There’s one piece of photography here in the beginning that’s unbelievably stylish and best described as John Woo-esque. It occurs during a lengthy car chase at the start of the film. First we see a group of oriental characters practicing Tai-chi in a park and it’s a picture of serenity. Then all of a sudden, two vehicles screech around the corner and the camera pans up to give us a better view of the action as a disturbed flock of pigeons launch in to the sky. It is a fantastic set-up and somewhat uncharacteristic from Olen Ray, who is generally considered a clumsy director. I was hopeful that it was an example of the level that we could expect from the rest of the runtime, but unfortunately, from then on, the film pretty much falls in to auto-pilot mode.
It’s in auto-pilot mode where we remain and to be frank, it doesn’t take long to get incredibly sleep-inducing. We go from one nonsense talky scene to the next and I found that I was checking Facebook continually and had to remind myself that I was watching this film to write a review for you lovely peeps. Rochon gets minimal screen time, which isn’t surprising as she was absolutely awful. Both Brent Huff and Kari Wuhrer were marginally better, but still looked unmotivated and the plot ‘twist’ is dumb and predictable. You’ll probably be asleep by the time it gets to that stage anyway. The killings are more watered down than ‘pound a pint’ night in Wetherspoons and playing snooker by yourself with no balls, table or cue would be much more fun than watching the film all the way through.
It took me four attempts to finish Final Examination and I really had to stay focused this time around in order to prevent my eyelids from locking shut. There’s nothing more here than a miniscule body count, a shot glass worth of goo and a tired and lazy mystery. The killer only turns up briefly on three occasions and there’s nothing memorable about any of them. My idea for the rating was underlined in the dying moments when a character gets shot five times and as he recoils, we see that his clothes are totally unmarked. Yawn. The best thing about the feature is the gorgeous Hawaiian backdrop, but we don’t get to see anywhere near enough of it.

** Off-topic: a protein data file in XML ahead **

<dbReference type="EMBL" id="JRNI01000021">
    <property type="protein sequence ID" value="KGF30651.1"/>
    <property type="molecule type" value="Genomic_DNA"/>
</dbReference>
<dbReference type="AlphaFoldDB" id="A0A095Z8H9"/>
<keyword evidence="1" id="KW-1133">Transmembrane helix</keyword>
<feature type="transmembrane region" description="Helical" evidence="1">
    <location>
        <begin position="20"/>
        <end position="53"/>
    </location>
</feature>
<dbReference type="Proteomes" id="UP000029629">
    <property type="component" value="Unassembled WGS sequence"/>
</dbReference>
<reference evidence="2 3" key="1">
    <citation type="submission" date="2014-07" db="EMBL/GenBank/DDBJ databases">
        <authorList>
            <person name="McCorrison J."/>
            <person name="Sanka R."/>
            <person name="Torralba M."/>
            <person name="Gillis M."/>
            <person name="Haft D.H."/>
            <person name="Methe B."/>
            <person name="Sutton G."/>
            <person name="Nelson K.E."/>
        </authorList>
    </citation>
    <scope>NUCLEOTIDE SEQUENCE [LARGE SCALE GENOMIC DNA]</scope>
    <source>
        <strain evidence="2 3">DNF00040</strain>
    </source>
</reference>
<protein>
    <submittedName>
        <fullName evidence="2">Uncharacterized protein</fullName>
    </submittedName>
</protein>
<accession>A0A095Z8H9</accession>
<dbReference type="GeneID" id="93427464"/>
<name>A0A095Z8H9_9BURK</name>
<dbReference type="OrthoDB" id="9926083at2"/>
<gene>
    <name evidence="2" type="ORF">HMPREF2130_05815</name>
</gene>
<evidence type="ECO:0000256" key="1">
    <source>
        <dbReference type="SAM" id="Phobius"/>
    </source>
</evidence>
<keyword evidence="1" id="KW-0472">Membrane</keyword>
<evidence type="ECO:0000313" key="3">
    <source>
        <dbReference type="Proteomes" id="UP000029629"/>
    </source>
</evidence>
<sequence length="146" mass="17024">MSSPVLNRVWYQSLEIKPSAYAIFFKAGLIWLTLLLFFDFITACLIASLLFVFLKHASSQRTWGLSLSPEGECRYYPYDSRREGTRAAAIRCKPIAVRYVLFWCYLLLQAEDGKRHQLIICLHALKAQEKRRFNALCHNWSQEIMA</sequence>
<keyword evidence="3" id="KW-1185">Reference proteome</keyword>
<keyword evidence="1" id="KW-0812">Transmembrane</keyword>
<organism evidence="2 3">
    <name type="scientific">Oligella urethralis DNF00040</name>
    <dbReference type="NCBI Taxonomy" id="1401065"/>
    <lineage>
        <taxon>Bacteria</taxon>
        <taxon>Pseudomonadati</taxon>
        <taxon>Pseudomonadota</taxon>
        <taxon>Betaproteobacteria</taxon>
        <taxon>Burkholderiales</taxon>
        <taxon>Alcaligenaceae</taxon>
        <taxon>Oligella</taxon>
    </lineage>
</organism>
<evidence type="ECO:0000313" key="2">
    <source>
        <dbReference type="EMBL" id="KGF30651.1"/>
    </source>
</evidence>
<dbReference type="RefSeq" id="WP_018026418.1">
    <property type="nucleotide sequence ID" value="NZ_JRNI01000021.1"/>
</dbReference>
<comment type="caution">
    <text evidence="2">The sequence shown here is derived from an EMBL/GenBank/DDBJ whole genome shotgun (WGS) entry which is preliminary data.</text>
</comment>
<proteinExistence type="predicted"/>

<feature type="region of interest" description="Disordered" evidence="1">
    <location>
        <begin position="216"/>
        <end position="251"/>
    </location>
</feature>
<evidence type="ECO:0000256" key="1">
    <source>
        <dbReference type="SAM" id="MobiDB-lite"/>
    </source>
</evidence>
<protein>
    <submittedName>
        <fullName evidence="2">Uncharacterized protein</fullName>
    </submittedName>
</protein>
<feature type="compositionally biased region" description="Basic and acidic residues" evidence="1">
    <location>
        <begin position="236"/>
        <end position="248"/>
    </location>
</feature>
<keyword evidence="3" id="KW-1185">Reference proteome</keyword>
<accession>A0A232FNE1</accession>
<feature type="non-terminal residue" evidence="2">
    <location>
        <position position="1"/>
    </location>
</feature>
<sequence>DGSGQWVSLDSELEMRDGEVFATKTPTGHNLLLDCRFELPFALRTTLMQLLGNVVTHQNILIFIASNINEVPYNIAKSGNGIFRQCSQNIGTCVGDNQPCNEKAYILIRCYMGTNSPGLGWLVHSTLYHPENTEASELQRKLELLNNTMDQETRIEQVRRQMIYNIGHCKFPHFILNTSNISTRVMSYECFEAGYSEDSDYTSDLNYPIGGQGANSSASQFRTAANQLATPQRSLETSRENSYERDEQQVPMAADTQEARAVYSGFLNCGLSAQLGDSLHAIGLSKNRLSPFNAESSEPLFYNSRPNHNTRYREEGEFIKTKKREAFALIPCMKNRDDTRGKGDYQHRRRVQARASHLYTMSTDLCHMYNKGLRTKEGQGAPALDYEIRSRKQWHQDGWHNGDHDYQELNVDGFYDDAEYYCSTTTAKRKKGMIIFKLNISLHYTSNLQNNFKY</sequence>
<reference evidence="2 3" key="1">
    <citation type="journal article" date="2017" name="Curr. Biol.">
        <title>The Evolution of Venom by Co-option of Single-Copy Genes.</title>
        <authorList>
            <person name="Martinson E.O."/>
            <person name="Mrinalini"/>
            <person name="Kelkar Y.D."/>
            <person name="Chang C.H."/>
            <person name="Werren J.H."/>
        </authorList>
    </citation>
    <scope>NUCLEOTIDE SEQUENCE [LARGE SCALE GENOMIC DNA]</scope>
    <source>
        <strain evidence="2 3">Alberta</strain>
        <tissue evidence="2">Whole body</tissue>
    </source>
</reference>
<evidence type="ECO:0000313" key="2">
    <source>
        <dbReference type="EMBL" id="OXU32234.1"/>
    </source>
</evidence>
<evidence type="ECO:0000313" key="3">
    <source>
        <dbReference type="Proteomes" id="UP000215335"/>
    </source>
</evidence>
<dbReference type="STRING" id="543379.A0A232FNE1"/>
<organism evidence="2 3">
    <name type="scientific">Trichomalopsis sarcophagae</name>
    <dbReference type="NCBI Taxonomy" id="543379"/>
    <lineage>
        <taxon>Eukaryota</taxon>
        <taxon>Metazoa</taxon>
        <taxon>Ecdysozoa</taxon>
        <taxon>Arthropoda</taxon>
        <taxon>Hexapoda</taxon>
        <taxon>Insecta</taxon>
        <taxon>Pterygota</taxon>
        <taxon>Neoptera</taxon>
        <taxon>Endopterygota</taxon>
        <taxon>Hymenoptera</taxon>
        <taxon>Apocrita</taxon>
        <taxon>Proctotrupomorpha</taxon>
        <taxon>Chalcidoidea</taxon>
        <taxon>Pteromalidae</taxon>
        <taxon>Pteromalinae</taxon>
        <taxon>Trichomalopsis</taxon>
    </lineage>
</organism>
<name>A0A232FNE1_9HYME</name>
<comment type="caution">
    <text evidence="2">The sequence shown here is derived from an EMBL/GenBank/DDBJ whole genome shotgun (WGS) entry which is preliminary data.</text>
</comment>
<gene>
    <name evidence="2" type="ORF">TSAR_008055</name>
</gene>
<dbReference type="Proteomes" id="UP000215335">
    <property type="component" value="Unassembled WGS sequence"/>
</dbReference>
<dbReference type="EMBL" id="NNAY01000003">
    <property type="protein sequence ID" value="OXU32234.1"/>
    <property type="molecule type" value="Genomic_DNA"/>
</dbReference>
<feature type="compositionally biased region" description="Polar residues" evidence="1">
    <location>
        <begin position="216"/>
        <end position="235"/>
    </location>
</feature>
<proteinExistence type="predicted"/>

Ok so you have five options and must chose one:
A. Watch paint dry.
B. Watch Grass Grow.
C. Stare at a Wall for eight hours without moving your head.
D. Watch Final Examination.
Trust me that’s a tough choice, but I’d go with the grass or suicide. This movie is complete garbage. Worse than that it’s boring garbage.
I have seen Olen Ray compared to Edward Wood in a few places, but on this evidence, that’s an insult to Wood, who would always try to make his films entertaining. I didn’t expect much and was still disappointed with what I got, so does that say more about me or this hunk of junkola? I’m not so sure, but either way, I have wasted too much of my life on this already. So with that my friends I’m off-ski, but will leave you by saying that if you are in prison, specifically on a twenty-three hour lock-up, watch this film. If someone spiked you with amphetamines and due to the effects you are having trouble sleeping, watch this film. If you feel like inflicting torture on yourself, watch this film. Aside from that, a cat sleeping has more entertainment value.
Killer Guise: √
Final Girl: √